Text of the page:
Our borders are full of so many withered stumps this year, including a few plants that are usually resilient. I’m all for staying the spade a little since some will start in to growth later than normal. But after last winter we can be sure there will be candidates for the compost heap.

Climate change makes many more plants succumb to the weather’s increasingly unpredictable patterns. So it’s time to harden your heart and take stock. One plant’s death is another’s birth, so plan carefully.

Cherish the survivors and think of getting more of them or others from the same species or possibly genus. However much you liked what’s now a wizened stump, don’t simply replace it as this could become a yearly task.

Weather conditions vary so dramatically throughout Scotland and although a gardening expert can point to what could or should work for you, only you can see what actually has.

Choosing replacements is very personal and here are some recommendations of plants that in my experience handle most adverse conditions.

Perhaps surprisingly, herbaceous peonies are high on my list of winners. These delightfully exotic looking plants are much tougher than you’d imagine and can keep going for decades with virtually no maintenance.

There’s a specimen to suit whatever you want. Different varieties flower any time between April and July.

Choose singles or doubles and enjoy watching bees roll in their huge boss of yellow stamens. I can’t pass a flowering peony without pausing and soaking up its beauty.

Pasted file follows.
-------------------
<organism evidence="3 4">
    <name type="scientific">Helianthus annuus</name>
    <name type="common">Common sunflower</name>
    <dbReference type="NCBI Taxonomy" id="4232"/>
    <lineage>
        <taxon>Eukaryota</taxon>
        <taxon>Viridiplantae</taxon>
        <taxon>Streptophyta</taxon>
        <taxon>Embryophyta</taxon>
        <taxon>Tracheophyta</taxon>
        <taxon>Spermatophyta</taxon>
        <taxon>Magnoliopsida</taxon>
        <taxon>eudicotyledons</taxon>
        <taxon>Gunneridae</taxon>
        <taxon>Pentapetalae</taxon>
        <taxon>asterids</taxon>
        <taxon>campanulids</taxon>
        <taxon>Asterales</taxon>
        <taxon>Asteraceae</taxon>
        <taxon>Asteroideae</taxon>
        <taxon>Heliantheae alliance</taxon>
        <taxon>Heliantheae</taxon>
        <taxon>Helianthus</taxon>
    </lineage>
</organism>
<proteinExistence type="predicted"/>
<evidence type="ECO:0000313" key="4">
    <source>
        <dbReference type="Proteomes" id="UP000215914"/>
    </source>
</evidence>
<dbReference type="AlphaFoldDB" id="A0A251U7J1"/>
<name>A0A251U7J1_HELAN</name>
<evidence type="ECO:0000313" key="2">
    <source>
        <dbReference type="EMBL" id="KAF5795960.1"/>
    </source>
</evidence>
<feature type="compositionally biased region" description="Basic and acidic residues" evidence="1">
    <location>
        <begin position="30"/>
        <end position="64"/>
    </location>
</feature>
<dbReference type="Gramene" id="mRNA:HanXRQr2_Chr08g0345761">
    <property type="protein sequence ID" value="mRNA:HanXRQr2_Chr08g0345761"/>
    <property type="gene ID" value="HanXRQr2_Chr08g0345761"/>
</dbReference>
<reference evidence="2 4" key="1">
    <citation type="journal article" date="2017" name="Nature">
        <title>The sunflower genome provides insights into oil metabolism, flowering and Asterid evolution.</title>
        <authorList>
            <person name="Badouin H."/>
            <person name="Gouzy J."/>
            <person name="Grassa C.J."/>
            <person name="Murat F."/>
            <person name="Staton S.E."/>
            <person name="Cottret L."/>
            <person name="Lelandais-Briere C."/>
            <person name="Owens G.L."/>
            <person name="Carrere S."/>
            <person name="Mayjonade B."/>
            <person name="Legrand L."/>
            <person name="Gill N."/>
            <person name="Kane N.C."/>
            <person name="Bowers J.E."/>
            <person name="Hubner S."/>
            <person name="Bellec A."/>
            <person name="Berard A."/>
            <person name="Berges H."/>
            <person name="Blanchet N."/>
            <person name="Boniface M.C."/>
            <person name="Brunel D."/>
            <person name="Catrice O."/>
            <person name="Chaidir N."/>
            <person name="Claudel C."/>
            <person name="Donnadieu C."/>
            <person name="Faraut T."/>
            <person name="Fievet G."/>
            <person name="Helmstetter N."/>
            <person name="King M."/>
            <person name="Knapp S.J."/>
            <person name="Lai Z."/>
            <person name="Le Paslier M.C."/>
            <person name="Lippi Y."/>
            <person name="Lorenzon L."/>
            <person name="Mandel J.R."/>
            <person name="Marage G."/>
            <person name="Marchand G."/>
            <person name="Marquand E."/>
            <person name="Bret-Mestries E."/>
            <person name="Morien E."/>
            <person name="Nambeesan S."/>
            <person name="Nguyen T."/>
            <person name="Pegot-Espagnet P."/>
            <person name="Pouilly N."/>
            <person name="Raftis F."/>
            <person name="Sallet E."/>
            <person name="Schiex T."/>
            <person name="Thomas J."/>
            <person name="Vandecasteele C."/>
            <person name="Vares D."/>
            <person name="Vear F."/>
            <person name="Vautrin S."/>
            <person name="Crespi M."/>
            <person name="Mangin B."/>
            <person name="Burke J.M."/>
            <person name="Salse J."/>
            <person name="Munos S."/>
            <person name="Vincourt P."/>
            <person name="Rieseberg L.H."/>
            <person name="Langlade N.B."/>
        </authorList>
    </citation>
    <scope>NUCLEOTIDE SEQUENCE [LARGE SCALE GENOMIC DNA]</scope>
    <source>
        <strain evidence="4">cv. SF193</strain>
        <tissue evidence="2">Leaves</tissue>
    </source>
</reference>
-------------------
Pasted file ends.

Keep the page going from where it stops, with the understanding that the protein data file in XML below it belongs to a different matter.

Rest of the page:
Hemerocallis is another of my “can’t pass” plants. Like peonies, different varieties of what are often misleadingly called “day lilies”, flower any time between late spring and mid-summer and come in a dazzling array of colours including strong reds and oranges to rather insipid pinks and lilacs.

I reckon the spidery flower shapes of Chesapeake Crablegs and Crimson Pirate take some beating. Hemerocallis do spread but are easy to divide. Hardy geraniums are another failsafe choice. Derived from our native Meadow Cranesbill, Geranium pratense grows to 60-90cm with blue-grey flowers.

Look out for Mrs Kendall Clark – it’s a beauty. G. sanguineum, Bloody cranesbill, is also native and is very resilient to the elements.

And again there are many others to suit every taste.

Other reliable survivors include Aquilegias, Polemoniuns and some foliage grasses, all making attractive trouble-free features. Not all grasses are equally tough but those in the Deschampsia genus and the tufted Festucas are reliable.

Sedges Carex pendula, C. muskingumensis and C. elata all thrive in sun or partial shade and wetter soils.


Plant of the week

Kerria japonica ‘Golden Guinea’ is an upright shrub growing to about two metres. In early spring it bears large single yellow flowers with slightly reflexed petals, showing off the yellow stamens; much prettier than the pompoms of the double forms. Kerrias are tough plants coping with hard frosts, dry summers, sun, partial shade and a range of soils. Anything but waterlogged.